I had a rather insightful and educational conversation with a co-worker a few years back while working in the north of  Queensland. We were tasked with removing large rocks (15kgs minimum) from the dirt so the grader didn’t have to push them out. You can imagine how shit this job truly was in the 40 degree heat, but to this co-worker’s credit he lapped up the chance. He was around 50 years old and a previous manager of a civil construction company that serviced mining roads (making him way over qualified to be moving rocks from a dirt pile) and only needed a week’s worth of work before heading home for christmas. It was he that taught me some vital skills I’ll never forget.

As we made our way up and down the parched landscape with litres of sweat pouring out of us leaving little darkened red stains in the dirt below us we began to talk.

I had no real idea who he was at first as he was new, but quickly realised this was a man with experience. He was angry at something, and it so happened it was at the same thing as me – the owner of our company. There he sat under the only shady tree in the vicinity in his 90k vehicle with air conditioner blaring and sipping his coffee as he watched us march up and down the road. This was a typical occurrence and he wasn’t exactly known for his kindness, patience, gentle ways, or paying well either.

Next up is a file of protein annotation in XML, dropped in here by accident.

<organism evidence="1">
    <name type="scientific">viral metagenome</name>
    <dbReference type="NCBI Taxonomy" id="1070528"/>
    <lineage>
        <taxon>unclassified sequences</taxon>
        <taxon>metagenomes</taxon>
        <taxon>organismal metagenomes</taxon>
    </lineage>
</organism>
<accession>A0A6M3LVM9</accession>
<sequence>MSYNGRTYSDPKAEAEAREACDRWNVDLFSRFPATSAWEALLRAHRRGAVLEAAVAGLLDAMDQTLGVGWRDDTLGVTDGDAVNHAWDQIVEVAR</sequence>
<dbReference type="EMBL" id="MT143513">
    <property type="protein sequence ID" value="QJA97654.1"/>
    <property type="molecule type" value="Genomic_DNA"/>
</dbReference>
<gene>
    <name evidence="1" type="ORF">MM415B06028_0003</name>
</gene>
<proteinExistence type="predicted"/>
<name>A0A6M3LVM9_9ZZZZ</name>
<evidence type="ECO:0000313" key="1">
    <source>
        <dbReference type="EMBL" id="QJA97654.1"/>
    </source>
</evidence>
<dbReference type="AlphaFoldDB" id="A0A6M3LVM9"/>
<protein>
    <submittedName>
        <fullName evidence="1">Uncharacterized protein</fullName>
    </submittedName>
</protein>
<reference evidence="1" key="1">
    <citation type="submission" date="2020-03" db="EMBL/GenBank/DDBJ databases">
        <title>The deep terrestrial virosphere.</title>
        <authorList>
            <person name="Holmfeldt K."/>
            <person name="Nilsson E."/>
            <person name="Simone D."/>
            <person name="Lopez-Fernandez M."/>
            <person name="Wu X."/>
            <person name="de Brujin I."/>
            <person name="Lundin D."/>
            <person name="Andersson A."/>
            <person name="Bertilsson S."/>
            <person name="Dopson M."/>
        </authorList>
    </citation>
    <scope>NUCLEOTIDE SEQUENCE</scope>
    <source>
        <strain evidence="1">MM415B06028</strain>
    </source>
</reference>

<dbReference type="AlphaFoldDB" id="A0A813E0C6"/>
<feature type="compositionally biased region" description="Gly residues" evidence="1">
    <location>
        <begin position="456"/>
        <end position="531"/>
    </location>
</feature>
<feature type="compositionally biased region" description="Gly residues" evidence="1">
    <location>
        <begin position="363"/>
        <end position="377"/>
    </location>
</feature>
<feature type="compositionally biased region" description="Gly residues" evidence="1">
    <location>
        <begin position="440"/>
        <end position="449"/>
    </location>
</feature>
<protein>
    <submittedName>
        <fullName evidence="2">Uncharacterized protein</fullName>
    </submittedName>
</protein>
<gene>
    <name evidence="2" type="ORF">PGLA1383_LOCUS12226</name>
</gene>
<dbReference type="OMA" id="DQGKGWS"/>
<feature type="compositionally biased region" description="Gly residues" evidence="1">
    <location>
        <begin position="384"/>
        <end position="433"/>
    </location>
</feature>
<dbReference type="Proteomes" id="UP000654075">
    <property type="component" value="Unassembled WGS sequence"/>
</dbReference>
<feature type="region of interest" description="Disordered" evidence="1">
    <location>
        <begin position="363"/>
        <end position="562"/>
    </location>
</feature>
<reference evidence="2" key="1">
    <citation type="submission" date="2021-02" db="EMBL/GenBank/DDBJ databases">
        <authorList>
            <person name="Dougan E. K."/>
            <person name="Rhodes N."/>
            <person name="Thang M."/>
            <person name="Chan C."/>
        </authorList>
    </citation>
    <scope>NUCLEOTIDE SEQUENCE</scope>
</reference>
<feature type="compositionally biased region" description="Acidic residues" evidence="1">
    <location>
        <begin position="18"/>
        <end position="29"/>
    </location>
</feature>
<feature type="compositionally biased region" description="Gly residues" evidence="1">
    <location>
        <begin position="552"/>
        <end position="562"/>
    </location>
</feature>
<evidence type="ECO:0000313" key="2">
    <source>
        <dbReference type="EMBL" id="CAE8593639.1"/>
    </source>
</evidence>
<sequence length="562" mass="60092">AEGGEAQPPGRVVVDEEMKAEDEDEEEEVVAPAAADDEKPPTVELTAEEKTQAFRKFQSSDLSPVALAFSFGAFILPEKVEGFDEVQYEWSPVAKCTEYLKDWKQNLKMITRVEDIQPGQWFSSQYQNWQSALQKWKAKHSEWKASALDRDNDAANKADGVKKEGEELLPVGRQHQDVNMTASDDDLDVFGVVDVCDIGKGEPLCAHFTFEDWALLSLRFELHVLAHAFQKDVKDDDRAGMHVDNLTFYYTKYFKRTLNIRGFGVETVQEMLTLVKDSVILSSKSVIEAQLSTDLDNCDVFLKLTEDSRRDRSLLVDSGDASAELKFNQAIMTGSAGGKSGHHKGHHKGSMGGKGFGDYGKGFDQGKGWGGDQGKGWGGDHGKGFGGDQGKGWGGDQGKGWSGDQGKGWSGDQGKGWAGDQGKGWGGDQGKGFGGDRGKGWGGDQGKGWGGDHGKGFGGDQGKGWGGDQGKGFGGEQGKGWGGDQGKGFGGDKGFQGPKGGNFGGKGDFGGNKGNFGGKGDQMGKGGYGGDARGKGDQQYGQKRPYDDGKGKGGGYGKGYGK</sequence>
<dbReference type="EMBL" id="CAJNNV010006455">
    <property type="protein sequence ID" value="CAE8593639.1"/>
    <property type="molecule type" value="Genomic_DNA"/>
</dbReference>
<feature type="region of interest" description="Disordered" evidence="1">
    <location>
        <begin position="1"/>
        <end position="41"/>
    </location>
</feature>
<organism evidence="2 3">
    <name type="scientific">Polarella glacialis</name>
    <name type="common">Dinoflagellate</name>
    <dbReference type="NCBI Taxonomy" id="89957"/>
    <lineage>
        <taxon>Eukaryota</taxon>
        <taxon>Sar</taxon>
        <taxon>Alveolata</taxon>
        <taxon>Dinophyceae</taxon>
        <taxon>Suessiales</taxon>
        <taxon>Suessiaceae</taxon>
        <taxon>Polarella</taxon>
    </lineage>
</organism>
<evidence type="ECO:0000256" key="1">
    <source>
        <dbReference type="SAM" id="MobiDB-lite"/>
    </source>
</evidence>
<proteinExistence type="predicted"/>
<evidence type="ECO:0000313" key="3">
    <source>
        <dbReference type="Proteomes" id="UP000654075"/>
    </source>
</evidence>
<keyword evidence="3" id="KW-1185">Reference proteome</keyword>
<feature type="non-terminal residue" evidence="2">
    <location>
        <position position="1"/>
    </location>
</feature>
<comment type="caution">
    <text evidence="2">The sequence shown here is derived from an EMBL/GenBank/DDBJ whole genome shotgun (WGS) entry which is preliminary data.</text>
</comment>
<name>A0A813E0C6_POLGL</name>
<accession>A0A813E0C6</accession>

“That right there is an example of terrible management”.
He said with a pointed tone.

“I’ve learnt a few key lessons in my time working with people and these are some of them:

  1. Lead by example. Don’t sit in your car watching others slave away and expect them to maintain any sort of loyalty when the shit hits the fan.
  2. Be generous. You’ll be surprised at how much more people will do for someone that isn’t afraid to give back.
  3. Be approachable. Not everything is going to work out the way you want it to, but if people feel like you can be spoken to about mistakes everything will run a whole lot better.
  4. And lastly, say thank you, and mean it. It isn’t just a job to those who work hard. It’s a testament to their character and dignity and by saying thank you, you tell them that you truly do value it all.

And this guy does none of those things.”

He didn’t stay with us long, in fact I don’t believe he even made the full week as he quit on his 3rd shift. The lack of pay (underpaid), lack of breaks, lack of aforementioned management, lack of people skills and generally a lack of silver lining lead to him quitting. It wasn’t just any resignation though, it was his 5th and last lesson for me:
– Don’t do something because it makes you money. Don’t stay somewhere that makes you miserable. Don’t compromise on yourself and what you want for someone else’s gain. –
And he left while telling the boss exactly what he thought of him and his way of doing things.

It was inspirational.

After nearly 6 years I still remember his words and will always keep his lessons true to my heart. I want to manage/run my own business one day and I think this man gave me some of the keys I need to unlock it’s potential. Whether he knew it or not he really was helping me out in that disgusting North Queensland heat. I don’t remember his name and I don’t remember what he looked like, but I’ll always remember what he stood for. I hope he had a wonderful christmas with his family.